Larger bridges, such as the Golden Gate, would more likely be planned for a 100-year lifespan at the time of construction. But many smaller bridges are expected to last only 20 years or less before they must be replaced.
The life expectancy of a bridge is generally calculated by dividing its length by its average daily traffic (ADT). A longer span with higher traffic counts will have lower maintenance costs over time. Older bridges tend to need their surfaces repaired more frequently because they're made of materials such as wood or concrete that are damaged by age and use. Newer bridges are usually built with stronger materials that don't require replacement as often.
Most major bridges in the United States were built between the 1920s and the 1960s. At that time, engineers began using statistical methods to estimate how long bridges should last so they could plan maintenance schedules accordingly. They found that steel bridges tended to last longer than those made out of other materials, such as wood or concrete. The typical lifetime was thought to be between 30 and 50 years.
Since then, many bridges have been updated or replaced with newer models. For example, the new Bay Bridge is expected to last about two centuries.
But some bridges fail to meet the expectations set by historians and engineers.
Bridges are now constructed to last 75 to 100 years, and adding new monitoring systems and expecting them to be resilient and functional for such a long length of time has never been done before. But the world's oldest standing bridge is still serving its community more than 1150 days after it was built.
Old bridges were not meant to be permanent. They were built as needed, usually over rivers or other bodies of water where they could be replaced if they were found to be inadequate after testing. Many old bridges have since been replaced because of changes in traffic patterns or improvements made possible by modern technology.
But some older bridges are still in use today even though they are well beyond their design life. These bridges were often built without any consideration of future maintenance costs, so they suffer from poor planning and lack of funding. Without these upgrades, many bridges would need to be replaced sooner rather than later.
Modern bridges are expected to last much longer than those built just a few decades ago. As engineers become better able to predict how structures will perform over time, they can make updates or modifications to keep bridges in good condition for longer. For example, engineers may choose to add additional support beams or change the shape of a bridge's cross-section to reduce stress on specific areas.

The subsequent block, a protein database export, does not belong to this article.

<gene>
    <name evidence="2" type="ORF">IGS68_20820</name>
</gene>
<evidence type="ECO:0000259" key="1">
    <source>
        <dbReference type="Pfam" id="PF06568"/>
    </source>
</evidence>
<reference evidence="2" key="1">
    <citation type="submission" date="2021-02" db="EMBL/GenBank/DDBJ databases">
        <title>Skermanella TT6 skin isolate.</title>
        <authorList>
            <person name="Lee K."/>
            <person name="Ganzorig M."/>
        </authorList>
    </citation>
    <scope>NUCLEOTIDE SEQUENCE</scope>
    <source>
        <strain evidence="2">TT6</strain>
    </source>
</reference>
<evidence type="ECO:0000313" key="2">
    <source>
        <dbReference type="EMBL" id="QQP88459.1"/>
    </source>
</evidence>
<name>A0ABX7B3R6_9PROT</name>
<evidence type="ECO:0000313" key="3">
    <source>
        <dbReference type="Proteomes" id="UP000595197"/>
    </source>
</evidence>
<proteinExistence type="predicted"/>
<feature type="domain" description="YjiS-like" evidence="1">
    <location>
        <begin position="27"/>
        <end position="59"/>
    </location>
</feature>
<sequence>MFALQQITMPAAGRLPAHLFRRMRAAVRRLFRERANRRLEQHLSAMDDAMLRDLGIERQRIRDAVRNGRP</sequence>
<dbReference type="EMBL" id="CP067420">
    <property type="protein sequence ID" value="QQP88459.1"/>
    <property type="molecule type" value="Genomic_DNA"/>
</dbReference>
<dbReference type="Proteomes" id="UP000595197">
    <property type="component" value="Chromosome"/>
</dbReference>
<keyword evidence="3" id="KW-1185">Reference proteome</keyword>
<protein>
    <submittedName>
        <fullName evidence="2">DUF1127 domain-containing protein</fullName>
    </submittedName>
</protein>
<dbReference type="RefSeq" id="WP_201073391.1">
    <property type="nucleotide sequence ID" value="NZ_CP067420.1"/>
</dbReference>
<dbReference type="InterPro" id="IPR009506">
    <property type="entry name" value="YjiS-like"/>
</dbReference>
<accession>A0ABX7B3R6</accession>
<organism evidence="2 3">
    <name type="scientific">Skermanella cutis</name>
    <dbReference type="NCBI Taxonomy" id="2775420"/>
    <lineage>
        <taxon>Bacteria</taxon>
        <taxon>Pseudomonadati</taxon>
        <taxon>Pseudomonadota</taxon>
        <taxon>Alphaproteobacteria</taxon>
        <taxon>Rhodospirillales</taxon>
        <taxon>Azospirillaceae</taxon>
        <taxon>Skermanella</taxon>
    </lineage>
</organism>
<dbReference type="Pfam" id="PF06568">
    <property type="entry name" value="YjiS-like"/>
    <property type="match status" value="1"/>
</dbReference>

Concrete and steel bridges are projected to endure 75 years or more, but timber bridges (which engineers are less experienced with) are predicted to survive just 20–30 years. However, new bridges are usually built using modern materials so their lifespan will be much longer.
The average lifespan of a wooden bridge is around 40 years. The main factor in determining how long it will last is the quality of construction. A well-built structure that receives adequate maintenance will last for many decades; a poor structure that is heavily used will need replacement sooner. Other factors such as the type of wood used, exposure to the weather, etc. may also affect the life span of the bridge.
Most older bridges were constructed of timber because they are cheaper than concrete or steel. These days most new bridges are made from concrete because it is stronger and requires less maintenance. However, some countries with hot climates and dry conditions like Mexico and Australia use timber due to its drought-resistant properties.
During World War II, wood was the primary material used for bridges because there were shortages of other materials. Today, steel is generally used instead. Old wooden bridges tend to deteriorate quickly when exposed to water because wood absorbs moisture which causes the wood fibers to expand and contract, leading to cracking and deterioration of the surface.
In the United States, the average bridge is 43 years old. Because the majority of the country's bridges were intended for a lifespan of 50 years, a rising number of bridges will require extensive renovation or retirement in the near future. The most common type of bridge that reaches 40 years of age is the steel truss, followed by pre-stressed concrete and then composite (metal decking with cross-members of fiber optic cable). On average, new composite bridges last about 60 years before they must be replaced.
The life expectancy of a bridge is based on its use and exposure to environmental conditions. Older, heavily used bridges tend to deteriorate more quickly than newer ones. Unpredictable events such as heavy traffic loads, inclement weather, and vandalism can also cause damage to a bridge that will eventually need to be repaired or replaced.
Most countries have laws governing the construction and use of bridges. These laws include requirements for maintenance, insurance, and qualification of personnel who work on bridges. They may also limit the weight that can be carried on a particular kind of bridge or require warning signals to indicate when a bridge needs to be repainted.
Bridges play an important role in our daily lives, whether we are aware of it or not.